The 47th Mechanized Brigade of the AFU was initially deployed to improve the situation in this direction. It is worth noting that this “emergency” brigade had previously been involved in rearguard combat operations during the AFU’s withdrawal from the town of Avdiivka. Footage of a Bradley IFV belonging to this brigade, filmed in the vicinity of Ocheretyne, has been published. Additionally, units from the 100th Mechanized Brigade were reportedly dispatched to the area as well.

The transfer of "emergency" brigades from one sector of the frontline to another suggests a shortage of combat-ready units, raising questions about the rationale behind maintaining a "bridgehead" in the village of Krynky on the left bank of the Dnipro River, where AFU marine forces are located. Redirecting these brigades to the Pokrovske direction could reinforce the AFU group in that area, especially considering the lack of any identified strategic necessity for holding positions in Krynky.

Western Assistance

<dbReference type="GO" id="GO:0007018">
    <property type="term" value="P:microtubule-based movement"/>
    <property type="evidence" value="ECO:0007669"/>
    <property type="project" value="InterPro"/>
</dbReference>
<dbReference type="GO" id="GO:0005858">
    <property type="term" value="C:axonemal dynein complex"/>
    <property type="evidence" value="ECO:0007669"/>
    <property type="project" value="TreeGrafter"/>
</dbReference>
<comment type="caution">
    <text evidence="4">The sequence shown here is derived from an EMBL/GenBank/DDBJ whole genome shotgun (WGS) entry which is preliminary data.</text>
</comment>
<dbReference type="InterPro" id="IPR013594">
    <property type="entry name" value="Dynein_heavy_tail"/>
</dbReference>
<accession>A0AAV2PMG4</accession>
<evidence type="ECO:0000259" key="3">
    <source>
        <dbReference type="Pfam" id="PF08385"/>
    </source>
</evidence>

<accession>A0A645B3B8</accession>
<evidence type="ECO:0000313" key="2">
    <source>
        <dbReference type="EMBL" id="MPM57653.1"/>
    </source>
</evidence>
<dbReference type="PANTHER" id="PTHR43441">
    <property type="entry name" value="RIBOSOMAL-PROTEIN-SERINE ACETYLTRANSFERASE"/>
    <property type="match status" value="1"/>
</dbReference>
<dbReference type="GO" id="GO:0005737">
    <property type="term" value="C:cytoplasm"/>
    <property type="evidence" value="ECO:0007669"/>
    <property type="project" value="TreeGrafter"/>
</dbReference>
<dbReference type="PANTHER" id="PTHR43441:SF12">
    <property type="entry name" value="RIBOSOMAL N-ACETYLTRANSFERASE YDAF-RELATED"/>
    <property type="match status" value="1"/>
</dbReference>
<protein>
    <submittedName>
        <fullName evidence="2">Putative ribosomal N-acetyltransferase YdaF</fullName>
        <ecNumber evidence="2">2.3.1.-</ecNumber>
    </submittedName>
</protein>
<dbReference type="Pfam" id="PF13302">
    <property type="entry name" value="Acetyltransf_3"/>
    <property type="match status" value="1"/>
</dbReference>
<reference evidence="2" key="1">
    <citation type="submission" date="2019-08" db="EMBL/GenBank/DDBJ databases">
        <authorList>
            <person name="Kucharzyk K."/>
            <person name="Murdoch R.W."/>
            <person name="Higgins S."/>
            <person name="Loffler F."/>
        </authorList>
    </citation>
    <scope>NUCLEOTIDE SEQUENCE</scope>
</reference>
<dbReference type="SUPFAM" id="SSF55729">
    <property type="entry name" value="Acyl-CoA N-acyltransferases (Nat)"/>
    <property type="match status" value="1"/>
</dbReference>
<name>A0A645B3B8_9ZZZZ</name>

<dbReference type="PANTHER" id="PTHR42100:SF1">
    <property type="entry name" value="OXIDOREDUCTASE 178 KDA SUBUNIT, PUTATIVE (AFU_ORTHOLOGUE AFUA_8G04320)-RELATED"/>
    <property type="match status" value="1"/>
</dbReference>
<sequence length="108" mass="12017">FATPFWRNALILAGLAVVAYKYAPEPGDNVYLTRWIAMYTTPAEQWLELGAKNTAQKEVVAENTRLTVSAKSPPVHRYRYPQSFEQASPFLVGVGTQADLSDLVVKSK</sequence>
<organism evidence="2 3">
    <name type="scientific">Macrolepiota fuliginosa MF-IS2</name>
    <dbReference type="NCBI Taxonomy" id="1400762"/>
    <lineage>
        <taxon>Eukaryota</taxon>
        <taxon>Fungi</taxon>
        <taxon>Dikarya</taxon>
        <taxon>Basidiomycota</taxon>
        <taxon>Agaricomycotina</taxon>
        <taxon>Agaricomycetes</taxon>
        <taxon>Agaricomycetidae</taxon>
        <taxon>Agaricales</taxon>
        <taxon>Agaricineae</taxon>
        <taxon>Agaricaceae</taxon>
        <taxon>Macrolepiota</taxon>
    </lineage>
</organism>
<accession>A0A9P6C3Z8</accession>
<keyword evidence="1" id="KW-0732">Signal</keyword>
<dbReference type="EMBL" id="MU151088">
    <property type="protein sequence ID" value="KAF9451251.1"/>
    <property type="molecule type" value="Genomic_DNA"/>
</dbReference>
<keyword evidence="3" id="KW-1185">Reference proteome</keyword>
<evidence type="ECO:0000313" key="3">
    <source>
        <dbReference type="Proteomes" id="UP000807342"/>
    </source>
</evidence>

According to Foreign Policy, despite the aid package approved by the United States, a significant portion of the pledged artillery rounds will not reach Ukraine until 2025. This delay is attributed in part to the current production capacity of US 155mm artillery ammunition, which stands at between 30,000 and 40,000 rounds per month. By the end of the year, the production rate is planned to increase to 70,000 per month, and only by the end of 2025, the United States aims to level up artillery production to 100,000 rounds per month, resulting in an annual output of 1.2 million rounds. The same holds true for European companies. For example, Rheinmetall aims to produce 700,000 rounds in 2024, while the Czechoslovak Group plans to manufacture up to 100,000 rounds. Additionally, Nexter Systems, spanning operations in France, Belgium and Italy, is expected to produce 90,000 rounds per year.